Glennis W2 months ago

Great information and advice. Thank you for caring and sharing.

Glennis W
Glennis W2 months ago

Very interesting article Thank you for caring and sharing.

W. C
W. C2 months ago

Thank you for caring.

William C
William C2 months ago

Thanks for the article.

Vernette G.
Vernette G8 years ago

The Health Plan that our public representatives have IS a "single payer" government run plan, as is the VA and Medicare and Medicaid and they ARE pretty much the perfect plan. It cuts out miles of red tape and bureaucracy, ONE company is billed and ONE check is written. There is WAY too much $$$ being passed around from Insurance Company to Doctor to Hospital to Drug Companies etc. where precious time and $$$ is taken into a system that is filled with way too many opportunities for errors and incompetency that the patient ends up paying for. Doctors want more tests and Hospitals want longer stays and the Drug Companies won't pay for non-generic medication and they ALL want the biggest piece of the pie and boast the biggest profits. PROFITS! PEOPLE!
THAT'S ALL THEY WANT and don't give a "rat's ass" about YOU AND I and how we'll be able to pay for it! I'm so sick and tired of these Republicans who are just "bad loosers" that they will try and do anything possible to try and defy any and every change the President is trying to make and they take absolutely NO responsibility for any of the problems they put this country in. SELFISH, IMMATURE, VINDICTIVE, GREED MONGERING people with NO self-respect.

Catherine W.
Catherine V8 years ago

Finally- an article that has it "dead on the money" about health care reform!!
If people do not realize it yet. We have 2 options here and its going to be one or the other. We can either set up a better health care system (for all & not just about insurance) and FORCE the health care companies to compete for OUR business. Or we can continue to give corporate America more of our money (including subsidies and tax credits) to screw us over even more!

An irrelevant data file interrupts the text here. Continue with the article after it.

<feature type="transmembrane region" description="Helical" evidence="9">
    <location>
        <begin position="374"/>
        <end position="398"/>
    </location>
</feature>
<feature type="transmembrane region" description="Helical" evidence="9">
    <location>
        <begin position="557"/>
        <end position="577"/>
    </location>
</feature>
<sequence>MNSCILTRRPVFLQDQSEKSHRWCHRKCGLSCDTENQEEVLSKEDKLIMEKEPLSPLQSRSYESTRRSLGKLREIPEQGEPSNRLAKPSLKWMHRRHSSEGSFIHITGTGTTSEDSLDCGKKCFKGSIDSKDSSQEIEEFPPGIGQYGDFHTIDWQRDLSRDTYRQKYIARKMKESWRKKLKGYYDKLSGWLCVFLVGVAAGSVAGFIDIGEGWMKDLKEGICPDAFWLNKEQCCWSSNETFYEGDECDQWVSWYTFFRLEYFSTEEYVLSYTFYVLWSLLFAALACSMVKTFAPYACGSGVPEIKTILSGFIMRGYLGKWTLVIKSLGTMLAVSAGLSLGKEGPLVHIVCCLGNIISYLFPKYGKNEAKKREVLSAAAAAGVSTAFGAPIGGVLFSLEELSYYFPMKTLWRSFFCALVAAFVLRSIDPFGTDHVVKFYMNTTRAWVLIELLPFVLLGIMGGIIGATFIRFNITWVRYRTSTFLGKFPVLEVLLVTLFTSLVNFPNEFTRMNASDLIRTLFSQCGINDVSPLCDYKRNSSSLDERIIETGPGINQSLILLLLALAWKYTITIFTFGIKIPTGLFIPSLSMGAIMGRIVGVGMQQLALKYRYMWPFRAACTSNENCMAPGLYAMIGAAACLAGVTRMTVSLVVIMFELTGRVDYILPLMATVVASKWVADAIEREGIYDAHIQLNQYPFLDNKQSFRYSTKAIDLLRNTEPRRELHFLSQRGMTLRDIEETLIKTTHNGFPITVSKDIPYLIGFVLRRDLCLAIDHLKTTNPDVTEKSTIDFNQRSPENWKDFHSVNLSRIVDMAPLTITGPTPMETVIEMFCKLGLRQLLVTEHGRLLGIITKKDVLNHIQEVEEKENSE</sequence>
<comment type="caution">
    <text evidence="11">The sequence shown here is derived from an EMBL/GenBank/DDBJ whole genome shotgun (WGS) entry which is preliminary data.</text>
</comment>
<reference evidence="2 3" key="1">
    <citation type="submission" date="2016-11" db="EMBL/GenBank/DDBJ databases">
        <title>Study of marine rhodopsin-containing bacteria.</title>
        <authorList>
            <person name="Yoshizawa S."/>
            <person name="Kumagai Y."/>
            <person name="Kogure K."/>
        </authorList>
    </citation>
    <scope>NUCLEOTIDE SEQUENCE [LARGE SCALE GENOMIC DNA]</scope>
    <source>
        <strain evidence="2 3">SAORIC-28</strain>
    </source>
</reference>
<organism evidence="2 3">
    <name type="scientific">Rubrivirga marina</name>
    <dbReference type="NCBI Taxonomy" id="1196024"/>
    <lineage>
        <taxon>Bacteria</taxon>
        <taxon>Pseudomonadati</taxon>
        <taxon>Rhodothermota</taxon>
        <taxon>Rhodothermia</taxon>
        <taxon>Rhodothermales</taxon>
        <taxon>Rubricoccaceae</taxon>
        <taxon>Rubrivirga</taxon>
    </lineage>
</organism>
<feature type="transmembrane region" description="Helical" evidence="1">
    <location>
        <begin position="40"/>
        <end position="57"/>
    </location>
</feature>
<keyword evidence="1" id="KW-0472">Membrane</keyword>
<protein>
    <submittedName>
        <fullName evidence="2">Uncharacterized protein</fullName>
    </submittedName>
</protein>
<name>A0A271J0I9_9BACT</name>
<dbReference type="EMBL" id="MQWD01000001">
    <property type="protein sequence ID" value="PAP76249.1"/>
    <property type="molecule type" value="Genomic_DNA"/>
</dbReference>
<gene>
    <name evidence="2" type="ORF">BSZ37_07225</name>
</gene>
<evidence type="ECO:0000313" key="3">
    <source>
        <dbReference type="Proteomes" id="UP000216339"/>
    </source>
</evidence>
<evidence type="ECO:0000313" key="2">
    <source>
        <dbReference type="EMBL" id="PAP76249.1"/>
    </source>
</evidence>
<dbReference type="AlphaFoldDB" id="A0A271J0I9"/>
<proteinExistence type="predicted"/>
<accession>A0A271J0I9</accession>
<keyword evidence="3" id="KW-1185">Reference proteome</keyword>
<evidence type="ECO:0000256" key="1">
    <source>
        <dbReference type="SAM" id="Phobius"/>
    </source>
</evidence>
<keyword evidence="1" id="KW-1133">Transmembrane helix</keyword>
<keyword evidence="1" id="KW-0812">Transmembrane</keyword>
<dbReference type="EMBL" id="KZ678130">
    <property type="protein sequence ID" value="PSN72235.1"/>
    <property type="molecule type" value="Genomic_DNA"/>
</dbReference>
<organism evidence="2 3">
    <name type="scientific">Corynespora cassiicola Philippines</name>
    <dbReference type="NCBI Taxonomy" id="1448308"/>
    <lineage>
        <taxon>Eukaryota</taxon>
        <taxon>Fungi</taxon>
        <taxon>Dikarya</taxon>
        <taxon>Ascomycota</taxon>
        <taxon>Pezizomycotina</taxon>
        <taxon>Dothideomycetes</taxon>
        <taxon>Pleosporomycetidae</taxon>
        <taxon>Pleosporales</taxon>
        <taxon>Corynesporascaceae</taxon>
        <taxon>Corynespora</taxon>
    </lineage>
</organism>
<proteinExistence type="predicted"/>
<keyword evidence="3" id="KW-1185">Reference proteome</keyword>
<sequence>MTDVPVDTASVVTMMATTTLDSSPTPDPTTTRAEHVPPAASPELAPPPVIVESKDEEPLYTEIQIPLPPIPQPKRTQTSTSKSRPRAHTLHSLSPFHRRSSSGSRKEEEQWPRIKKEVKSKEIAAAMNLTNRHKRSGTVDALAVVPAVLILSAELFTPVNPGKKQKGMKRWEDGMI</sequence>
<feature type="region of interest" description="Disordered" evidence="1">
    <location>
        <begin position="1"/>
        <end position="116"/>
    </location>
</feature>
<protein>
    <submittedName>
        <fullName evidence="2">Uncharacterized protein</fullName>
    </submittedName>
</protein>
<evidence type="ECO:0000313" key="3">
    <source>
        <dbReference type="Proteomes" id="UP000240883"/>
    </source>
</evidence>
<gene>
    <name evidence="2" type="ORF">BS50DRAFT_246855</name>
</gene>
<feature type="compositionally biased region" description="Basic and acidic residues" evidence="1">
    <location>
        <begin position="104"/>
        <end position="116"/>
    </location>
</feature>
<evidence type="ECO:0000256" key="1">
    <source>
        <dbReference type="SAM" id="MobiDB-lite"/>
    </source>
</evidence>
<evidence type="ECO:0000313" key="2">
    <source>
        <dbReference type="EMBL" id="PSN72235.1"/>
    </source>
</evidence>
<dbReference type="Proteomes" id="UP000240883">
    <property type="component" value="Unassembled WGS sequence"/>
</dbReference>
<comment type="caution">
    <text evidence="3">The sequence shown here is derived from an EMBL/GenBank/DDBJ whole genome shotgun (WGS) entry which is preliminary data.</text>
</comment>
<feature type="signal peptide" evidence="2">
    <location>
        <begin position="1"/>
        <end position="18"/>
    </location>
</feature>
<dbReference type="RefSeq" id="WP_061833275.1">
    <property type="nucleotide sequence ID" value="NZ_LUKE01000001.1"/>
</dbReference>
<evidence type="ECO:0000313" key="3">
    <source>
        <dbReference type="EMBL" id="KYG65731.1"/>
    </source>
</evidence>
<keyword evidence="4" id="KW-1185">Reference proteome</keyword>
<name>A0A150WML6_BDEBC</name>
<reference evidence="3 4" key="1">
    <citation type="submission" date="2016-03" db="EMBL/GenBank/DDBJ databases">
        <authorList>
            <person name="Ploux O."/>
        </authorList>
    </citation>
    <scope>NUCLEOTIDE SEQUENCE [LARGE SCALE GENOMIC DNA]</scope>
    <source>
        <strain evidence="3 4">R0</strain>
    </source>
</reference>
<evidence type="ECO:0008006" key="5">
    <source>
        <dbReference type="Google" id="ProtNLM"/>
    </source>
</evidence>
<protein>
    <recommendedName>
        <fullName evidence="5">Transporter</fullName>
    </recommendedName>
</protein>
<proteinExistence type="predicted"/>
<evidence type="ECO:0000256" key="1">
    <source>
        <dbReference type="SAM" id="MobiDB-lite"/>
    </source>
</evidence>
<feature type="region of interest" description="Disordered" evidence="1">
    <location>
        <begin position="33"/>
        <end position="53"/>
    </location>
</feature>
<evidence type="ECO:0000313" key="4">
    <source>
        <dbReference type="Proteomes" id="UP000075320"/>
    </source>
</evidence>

It is high time, that all of our public officials jump on board to the change WE voted for and to -finally- choose us, their constituents, over corporate America!!

P H.
P H8 years ago

Another good article on this topic

Deborah L.
Deborah Lawwill8 years ago

I feel that health care reform is a severe necessity. Our health care system is so far behind that of other industrial nations that it's beginning to cause tremendous difficulties. I do hope that not too many people fall prey to the Republicans' silly scare tactics. It's not right to let millions continue on without proper health care. If health care reform does not pass, we will be saying that we don't care about the horrors of corporate greed. As for those greedy insurance companies, I'm willing to bet the janitors that clean their buildings don't have health care--and they want to keep it that way so they can keep fattening their wallets. It's not right and something needs to be done about it.